tkinter: how to use after method

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tkinter: how to use after method

Hey I am new to python and am using tkinter for my gui. I am having trouble using the “after” method.
The goal is to make a random letter appear every 5 seconds.

Here is my code:

import random
import time
from tkinter import *
root = Tk()
w = Label(root, text="GAME")
w.pack()
frame = Frame(root, width=300, height=300)
frame.pack()
L1 = Label(root, text="User Name")
L1.pack(side=LEFT)
E1 = Entry(root, bd =5)
E1.pack(side=LEFT)
tiles_letter = ['a', 'b', 'c', 'd', 'e']
while len(tiles_letter) > 0:
    rand = random.choice(tiles_letter)
    tile_frame = Label(frame, text=rand)
    tile_frame.pack()
    frame.after(500)
    tiles_letter.remove(rand)  # remove that tile from list of tiles
root.mainloop()

can someone please help me — the problem is definitely frame.after(500):
i’m not sure if it is correct to use “frame” and I don’t know what which argument follows the 500.

Thanks

Answer #1:

You need to give a function to be called after the time delay as the second argument to after:

after(delay_ms, callback=None, *args)

Registers an alarm callback that is called after a given time.

So what you really want to do is this:

tiles_letter = ['a', 'b', 'c', 'd', 'e']
def add_letter():
    rand = random.choice(tiles_letter)
    tile_frame = Label(frame, text=rand)
    tile_frame.pack()
    root.after(500, add_letter)
    tiles_letter.remove(rand)  # remove that tile from list of tiles
root.after(0, add_letter)  # add_letter will run as soon as the mainloop starts.
root.mainloop()

You also need to schedule the function to be called again by repeating the call to after inside the callback function, since after only executes the given function once. This is also noted in the documentation:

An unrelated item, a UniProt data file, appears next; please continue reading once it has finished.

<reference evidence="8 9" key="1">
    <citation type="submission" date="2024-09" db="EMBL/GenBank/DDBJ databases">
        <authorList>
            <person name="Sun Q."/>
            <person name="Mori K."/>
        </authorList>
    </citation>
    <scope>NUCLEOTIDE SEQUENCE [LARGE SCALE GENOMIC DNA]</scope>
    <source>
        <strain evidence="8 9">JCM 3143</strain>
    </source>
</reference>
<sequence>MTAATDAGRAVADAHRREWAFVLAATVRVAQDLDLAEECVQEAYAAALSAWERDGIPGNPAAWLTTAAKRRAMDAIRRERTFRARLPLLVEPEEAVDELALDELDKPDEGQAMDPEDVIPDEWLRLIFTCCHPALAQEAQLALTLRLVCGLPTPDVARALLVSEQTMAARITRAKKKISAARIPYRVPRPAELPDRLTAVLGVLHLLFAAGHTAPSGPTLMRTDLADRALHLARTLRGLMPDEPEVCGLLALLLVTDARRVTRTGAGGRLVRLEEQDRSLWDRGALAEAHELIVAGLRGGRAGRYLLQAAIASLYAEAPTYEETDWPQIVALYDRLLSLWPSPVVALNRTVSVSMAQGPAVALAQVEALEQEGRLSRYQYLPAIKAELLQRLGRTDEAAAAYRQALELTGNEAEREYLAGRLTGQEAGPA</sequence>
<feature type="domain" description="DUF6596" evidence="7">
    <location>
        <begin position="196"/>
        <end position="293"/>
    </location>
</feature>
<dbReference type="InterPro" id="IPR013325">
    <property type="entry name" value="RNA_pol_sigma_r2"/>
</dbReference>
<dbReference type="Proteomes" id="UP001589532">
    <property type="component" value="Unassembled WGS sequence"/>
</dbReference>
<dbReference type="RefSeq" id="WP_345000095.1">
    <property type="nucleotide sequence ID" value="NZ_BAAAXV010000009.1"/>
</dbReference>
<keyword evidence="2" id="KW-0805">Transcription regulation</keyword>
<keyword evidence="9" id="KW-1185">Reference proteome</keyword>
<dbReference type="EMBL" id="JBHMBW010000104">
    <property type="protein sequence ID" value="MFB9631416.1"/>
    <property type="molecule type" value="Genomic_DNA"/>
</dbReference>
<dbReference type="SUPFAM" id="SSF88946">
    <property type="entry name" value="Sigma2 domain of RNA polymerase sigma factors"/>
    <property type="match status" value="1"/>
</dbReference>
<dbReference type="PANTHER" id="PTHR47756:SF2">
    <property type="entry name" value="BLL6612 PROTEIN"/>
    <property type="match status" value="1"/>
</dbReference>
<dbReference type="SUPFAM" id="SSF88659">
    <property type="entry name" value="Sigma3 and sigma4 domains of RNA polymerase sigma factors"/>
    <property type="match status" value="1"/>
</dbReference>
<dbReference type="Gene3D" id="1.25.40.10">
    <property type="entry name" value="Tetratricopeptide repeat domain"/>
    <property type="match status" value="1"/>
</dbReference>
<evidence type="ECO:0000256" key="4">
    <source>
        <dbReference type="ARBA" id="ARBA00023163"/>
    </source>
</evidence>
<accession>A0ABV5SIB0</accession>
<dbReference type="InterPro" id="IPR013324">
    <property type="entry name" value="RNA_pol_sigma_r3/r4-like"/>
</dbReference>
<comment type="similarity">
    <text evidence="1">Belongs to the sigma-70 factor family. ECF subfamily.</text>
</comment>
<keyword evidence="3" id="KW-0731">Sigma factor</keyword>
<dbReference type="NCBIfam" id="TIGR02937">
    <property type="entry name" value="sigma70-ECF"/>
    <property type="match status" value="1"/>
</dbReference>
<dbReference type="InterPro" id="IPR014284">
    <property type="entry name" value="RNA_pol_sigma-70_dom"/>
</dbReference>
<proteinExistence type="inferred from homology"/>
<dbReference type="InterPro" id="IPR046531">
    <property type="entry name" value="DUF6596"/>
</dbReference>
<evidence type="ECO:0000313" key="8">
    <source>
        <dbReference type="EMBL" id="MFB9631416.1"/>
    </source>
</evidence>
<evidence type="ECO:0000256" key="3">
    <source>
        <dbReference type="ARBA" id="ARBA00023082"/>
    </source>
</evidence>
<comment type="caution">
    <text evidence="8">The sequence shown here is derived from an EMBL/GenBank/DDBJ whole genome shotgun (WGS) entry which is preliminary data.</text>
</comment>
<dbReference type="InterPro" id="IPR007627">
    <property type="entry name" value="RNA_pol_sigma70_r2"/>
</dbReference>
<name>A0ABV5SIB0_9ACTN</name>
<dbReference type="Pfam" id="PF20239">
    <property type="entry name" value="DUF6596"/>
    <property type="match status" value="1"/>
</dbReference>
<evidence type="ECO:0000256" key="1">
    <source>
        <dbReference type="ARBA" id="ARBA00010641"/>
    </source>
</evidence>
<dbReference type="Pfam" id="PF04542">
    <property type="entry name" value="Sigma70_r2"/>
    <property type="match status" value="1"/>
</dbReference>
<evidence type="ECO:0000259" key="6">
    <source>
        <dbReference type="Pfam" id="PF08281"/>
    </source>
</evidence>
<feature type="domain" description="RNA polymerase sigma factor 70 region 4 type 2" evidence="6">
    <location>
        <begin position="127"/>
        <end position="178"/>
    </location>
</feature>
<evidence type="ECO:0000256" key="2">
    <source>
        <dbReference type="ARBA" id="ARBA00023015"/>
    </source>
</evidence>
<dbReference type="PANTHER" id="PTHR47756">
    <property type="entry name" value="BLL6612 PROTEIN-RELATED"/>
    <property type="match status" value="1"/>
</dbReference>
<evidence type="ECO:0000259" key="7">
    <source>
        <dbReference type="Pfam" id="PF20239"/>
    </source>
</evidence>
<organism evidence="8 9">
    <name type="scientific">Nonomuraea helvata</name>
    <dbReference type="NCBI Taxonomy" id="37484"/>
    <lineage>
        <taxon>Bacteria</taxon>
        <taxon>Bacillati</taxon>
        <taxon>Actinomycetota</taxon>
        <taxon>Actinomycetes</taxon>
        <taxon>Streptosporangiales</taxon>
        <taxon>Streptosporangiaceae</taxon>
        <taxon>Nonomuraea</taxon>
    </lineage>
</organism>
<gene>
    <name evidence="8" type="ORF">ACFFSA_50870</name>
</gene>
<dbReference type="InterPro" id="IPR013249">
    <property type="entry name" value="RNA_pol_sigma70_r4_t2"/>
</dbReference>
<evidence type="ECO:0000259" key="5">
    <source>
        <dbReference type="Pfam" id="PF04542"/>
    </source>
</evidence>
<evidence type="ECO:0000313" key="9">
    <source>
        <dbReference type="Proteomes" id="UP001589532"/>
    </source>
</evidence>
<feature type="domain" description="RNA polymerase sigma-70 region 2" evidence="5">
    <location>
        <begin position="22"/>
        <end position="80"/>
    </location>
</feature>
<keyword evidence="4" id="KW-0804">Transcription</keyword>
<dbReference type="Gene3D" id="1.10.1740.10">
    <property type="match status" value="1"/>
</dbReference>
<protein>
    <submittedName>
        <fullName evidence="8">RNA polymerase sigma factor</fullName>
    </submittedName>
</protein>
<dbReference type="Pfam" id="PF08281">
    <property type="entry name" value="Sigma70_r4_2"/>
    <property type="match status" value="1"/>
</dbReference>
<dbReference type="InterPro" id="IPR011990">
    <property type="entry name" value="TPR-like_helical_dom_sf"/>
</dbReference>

The callback is only called once for each call to this method. To keep
calling the callback, you need to reregister the callback inside
itself

Note that your example will throw an exception as soon as you’ve exhausted all the entries in tiles_letter, so you need to change your logic to handle that case whichever way you want. The simplest thing would be to add a check at the beginning of add_letter to make sure the list isn’t empty, and just return if it is:

def add_letter():
    if not tiles_letter:
        return
    rand = random.choice(tiles_letter)
    tile_frame = Label(frame, text=rand)
    tile_frame.pack()
    root.after(500, add_letter)
    tiles_letter.remove(rand)  # remove that tile from list of tiles

Live-Demo: repl.it

Answered By: dano

Answer #2:

I believe, the 500ms run in the background, while the rest of the code continues to execute and empties the list.

Then after 500ms nothing happens, as no function-call is implemented in the after-callup (same as frame.after(500, function=None))

Answered By: Timbo
The answers/resolutions are collected from stackoverflow, are licensed under cc by-sa 2.5 , cc by-sa 3.0 and cc by-sa 4.0 .

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